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6.2: Newtonian plausibility argument for Lagrangian mechanics

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    Insight into the physics underlying Lagrange mechanics is given by showing the direct relationship between Newtonian and Lagrangian mechanics. The variational approaches to classical mechanics exploit the first-order spatial integral of the force, equation (\(2.4.8\)), which equals the work done between the initial and final conditions. The work done is a simple scalar quantity that depends on the initial and final location for conservative forces. Newton’s equation of motion is

    \[\label{6.5} \mathbf{F}=\frac{d\mathbf{p}}{dt}\]

    The kinetic energy is given by

    \[\label{6.6} T=\frac{1}{2}mv^{2}=\frac{\mathbf{p}\cdot \mathbf{p}}{2m}=\frac{p_{x}^{2}}{2m }+\frac{p_{y}^{2}}{2m}+\frac{p_{z}^{2}}{2m} \notag\]

    It can be seen that

    \[\label{6.7} \frac{\partial T}{\partial \dot{x}}=p_{x}\]

    and \[\label{6.8} \frac{d}{dt}\frac{\partial T}{\partial \dot{x}}=\frac{dp_{x}}{dt}=F_{x}\]

    Consider that the force, acting on a mass \(m,\) is arbitrarily separated into two components, one part that is conservative, and thus can be written as the gradient of a scalar potential \(U\), plus the excluded part of the force, \(F^{EX}\). The excluded part of the force \(F^{EX}\) could include non-conservative frictional forces as well as forces of constraint which may be conservative or non-conservative. This separation allows the force to be written as

    \[\label{6.9} \mathbf{F}=-\mathbf{\nabla }U+\mathbf{F}^{EX}\]

    Along each of the \(x_{i}\) axes,

    \[\label{6.10} \frac{d}{dt}\frac{\partial T}{\partial \dot{x}_{i}}=-\frac{\partial U}{ \partial x_{i}}+F_{x_{i}}^{EX}\]

    Equation \ref{6.10} can be extended by transforming the cartesian coordinate \(x_{i}\) to the generalized coordinates \(q_{i}.\)

    Define the standard Lagrangian to be the difference between the kinetic energy and the potential energy, which can be written in terms of the generalized coordinates \(q_{i}\) as

    \[\label{6.11} L(q_{i},\dot{q}_{i})\equiv T(\dot{q}_{i})-U(q_{i})\]

    Assume that the potential is only a function of the generalized coordinates \(q_{i},\) that is \(\frac{\partial U}{\partial \dot{q}_{i}}=0,\) then

    \[\label{6.12} \frac{\partial L}{\partial \dot{q}_{i}}=\frac{\partial T}{\partial \dot{q} _{i}}+\frac{\partial U}{\partial \dot{q}_{i}}=\frac{\partial T}{\partial \dot{q}_{i}}\]

    Using the above equations allows Newton’s equation of motion \ref{6.10} to be expressed as

    \[\label{6.13} \frac{d}{dt}\frac{\partial L}{\partial \dot{q}_{i}}-\frac{\partial L}{ \partial q_{i}}=F_{q_{i}}^{EX}\]

    The excluded force \(F_{q_{i}}^{EX}\) can be partitioned into a holonomic constraint force \(F_{q_{i}}^{HC},\) plus any remaining excluded forces \(F^{EXC},\) as given by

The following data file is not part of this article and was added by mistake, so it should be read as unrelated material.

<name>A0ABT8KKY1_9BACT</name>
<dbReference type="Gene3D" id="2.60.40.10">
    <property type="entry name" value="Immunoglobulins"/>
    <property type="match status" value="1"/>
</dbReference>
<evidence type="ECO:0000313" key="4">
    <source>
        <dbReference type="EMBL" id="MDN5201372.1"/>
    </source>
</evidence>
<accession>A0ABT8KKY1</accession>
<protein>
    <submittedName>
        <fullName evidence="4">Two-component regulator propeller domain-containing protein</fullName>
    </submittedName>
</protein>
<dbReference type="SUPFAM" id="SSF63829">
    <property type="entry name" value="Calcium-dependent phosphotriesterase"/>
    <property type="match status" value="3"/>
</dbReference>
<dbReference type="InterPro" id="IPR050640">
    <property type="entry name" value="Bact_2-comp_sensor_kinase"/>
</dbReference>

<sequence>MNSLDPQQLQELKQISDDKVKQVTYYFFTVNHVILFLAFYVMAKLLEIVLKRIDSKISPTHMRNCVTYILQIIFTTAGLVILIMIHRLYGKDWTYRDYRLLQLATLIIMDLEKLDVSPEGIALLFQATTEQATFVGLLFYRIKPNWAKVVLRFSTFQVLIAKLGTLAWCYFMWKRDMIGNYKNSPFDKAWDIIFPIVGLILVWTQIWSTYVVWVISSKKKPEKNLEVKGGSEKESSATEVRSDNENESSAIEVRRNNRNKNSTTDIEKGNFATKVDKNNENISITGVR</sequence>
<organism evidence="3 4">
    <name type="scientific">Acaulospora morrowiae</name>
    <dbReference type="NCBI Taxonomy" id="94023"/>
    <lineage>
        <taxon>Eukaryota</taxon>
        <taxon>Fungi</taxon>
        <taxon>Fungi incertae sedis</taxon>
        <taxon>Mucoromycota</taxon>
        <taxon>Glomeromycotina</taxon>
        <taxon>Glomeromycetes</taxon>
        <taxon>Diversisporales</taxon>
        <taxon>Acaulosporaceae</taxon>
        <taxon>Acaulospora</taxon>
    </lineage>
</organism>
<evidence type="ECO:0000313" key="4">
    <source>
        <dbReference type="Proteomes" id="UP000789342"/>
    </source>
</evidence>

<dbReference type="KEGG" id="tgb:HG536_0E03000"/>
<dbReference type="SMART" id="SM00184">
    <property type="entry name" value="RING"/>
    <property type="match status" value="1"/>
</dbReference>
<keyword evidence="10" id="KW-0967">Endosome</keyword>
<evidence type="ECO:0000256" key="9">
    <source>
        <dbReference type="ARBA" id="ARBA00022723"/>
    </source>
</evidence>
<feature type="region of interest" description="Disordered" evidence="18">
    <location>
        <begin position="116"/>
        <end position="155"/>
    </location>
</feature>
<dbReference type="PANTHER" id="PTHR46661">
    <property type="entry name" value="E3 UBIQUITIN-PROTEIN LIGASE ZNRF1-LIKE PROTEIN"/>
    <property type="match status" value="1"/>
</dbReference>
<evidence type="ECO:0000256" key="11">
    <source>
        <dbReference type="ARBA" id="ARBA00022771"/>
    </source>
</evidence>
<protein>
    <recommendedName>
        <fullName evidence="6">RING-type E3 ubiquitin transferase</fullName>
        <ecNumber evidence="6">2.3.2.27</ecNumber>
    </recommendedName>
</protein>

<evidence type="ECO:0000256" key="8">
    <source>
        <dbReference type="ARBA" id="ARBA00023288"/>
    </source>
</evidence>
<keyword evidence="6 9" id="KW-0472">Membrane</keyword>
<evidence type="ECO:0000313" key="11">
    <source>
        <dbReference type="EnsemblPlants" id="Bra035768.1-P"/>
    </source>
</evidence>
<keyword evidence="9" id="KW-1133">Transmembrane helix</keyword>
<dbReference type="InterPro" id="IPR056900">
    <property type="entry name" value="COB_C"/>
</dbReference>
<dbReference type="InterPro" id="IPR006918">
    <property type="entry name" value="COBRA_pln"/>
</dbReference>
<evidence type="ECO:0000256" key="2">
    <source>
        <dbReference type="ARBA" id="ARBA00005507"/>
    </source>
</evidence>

\[\label{6.14} F_{q_{i}}^{EX}=F_{q_{i}}^{HC}+F^{EXC}\]

    A comparison of equations \ref{6.13} and \((6.1.4)\) shows that the holonomic constraint forces \(F_{q_{i}}^{HC},\) that are contained in the excluded force \(F^{EX},\) can be identified with the Lagrange multiplier term in equation \((6.1.4)\).

    \[ \label{6.15} F_{q_{i}}^{HC}\equiv \sum_{k}^{m}\lambda _{k}\left( t\right) \frac{\partial g_{k}}{\partial q_{i}}\]

    That is the Lagrange multiplier terms can be used to account for holonomic constraint forces \(F_{q_{i}}^{HC}\). Thus Equation \ref{6.13} can be written as

    \[\label{6.16} \frac{d}{dt}\frac{\partial L}{\partial \dot{q}_{i}}-\frac{\partial L}{ \partial q_{i}}=\sum_{k}^{m}\lambda _{k}\left( t\right) \frac{\partial g_{k} }{\partial q_{i}}+F_{q_{i}}^{EXC}\]

    where the Lagrange multiplier term accounts for holonomic constraint forces, and \(F_{q_{i}}^{EXC}\) includes all the remaining forces that are not accounted for by the scalar potential \(U\), or the Lagrange multiplier terms \(F_{q_{i}}^{HC}\).

    For holonomic, conservative forces it is possible to absorb all the forces into the potential \(U\) plus the Lagrange multiplier term, that is \(F_{q_{i}}^{EXC}=0.\) Moreover, the use of a minimal set of generalized coordinates allows the holonomic constraint forces to be ignored by explicitly reducing the number of coordinates from \(n\) dependent coordinates to \(s=n-m\) independent generalized coordinates. That is, the correlations due to the constraint forces are embedded into the generalized coordinates. Then Equation \ref{6.17} reduces to the basic Euler differential equations. \[\label{6.17} \frac{d}{dt}\frac{\partial L}{\partial \dot{q}_{i}}-\frac{\partial L}{ \partial q_{i}}=0\]

    Note that Equation \ref{6.17} is identical to Euler’s equation (\(5.8.1\)), if the independent variable \(x\) is replaced by time \(t\). Thus Newton’s equation of motion are equivalent to minimizing the action integral \(S= \int_{t_{1}}^{t_{2}}Ldt\), that is

    \[\label{6.18} \delta S=\delta \int_{t_{1}}^{t_{2}}L(q_{i},\dot{q}_{i};t)dt=0\]

    which is Hamilton’s Principle. Hamilton’s Principle underlies many aspects of physics as discussed in chapter \(9\), and is used as the starting point for developing classical mechanics. Hamilton’ Principle was postulated \(46\) years after Lagrange introduced Lagrangian mechanics.

    The above plausibility argument, which is based on Newtonian mechanics, illustrates the close connection between the vectorial Newtonian mechanics and the algebraic Lagrangian mechanics approaches to classical mechanics.

    This page titled 6.2: Newtonian plausibility argument for Lagrangian mechanics is shared under a CC BY-NC-SA 4.0 license and was authored, remixed, and/or curated by Douglas Cline via source content that was edited to the style and standards of the LibreTexts platform; a detailed edit history is available upon request.